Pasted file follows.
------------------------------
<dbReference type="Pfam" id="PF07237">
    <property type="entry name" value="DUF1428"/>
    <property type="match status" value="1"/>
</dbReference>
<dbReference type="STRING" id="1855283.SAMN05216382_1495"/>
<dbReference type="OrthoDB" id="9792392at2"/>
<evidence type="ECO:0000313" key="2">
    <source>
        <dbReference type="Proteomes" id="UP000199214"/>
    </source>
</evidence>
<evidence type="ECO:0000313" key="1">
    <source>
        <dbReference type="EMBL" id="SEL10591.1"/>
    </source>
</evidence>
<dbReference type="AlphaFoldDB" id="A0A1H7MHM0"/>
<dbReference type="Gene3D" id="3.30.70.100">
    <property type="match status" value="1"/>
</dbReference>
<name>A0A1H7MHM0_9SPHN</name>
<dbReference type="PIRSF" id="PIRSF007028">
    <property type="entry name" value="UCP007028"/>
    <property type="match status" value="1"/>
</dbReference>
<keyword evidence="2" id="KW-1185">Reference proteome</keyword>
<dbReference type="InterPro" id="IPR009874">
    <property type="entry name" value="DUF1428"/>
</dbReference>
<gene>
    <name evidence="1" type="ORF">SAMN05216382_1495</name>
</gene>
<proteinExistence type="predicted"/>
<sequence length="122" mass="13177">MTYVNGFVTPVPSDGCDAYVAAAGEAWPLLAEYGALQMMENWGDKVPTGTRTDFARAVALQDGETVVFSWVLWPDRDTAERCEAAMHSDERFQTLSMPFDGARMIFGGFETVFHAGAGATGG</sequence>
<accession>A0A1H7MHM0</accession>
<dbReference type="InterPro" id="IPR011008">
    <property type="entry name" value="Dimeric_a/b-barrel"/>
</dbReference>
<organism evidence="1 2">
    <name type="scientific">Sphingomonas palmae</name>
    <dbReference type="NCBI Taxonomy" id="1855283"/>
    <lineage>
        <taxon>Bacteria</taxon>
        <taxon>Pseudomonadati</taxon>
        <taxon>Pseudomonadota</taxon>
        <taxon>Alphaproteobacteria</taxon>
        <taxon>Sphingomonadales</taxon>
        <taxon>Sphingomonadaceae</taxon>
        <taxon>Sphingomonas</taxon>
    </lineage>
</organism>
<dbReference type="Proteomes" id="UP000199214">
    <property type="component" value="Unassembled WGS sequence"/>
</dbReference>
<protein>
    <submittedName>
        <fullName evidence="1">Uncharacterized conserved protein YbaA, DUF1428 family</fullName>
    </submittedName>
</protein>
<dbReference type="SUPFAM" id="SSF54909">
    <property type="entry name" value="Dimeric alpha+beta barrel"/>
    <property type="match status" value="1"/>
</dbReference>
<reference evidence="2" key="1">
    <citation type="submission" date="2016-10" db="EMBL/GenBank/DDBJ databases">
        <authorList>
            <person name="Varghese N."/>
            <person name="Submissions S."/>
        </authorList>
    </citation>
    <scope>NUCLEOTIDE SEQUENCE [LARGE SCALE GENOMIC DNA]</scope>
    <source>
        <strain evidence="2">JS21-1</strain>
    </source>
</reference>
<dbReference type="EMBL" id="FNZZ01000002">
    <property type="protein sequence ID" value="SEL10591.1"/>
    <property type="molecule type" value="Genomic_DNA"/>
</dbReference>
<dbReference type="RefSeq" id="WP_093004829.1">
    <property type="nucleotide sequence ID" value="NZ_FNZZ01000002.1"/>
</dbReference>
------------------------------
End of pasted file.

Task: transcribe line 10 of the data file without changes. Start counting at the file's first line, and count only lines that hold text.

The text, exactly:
    </source>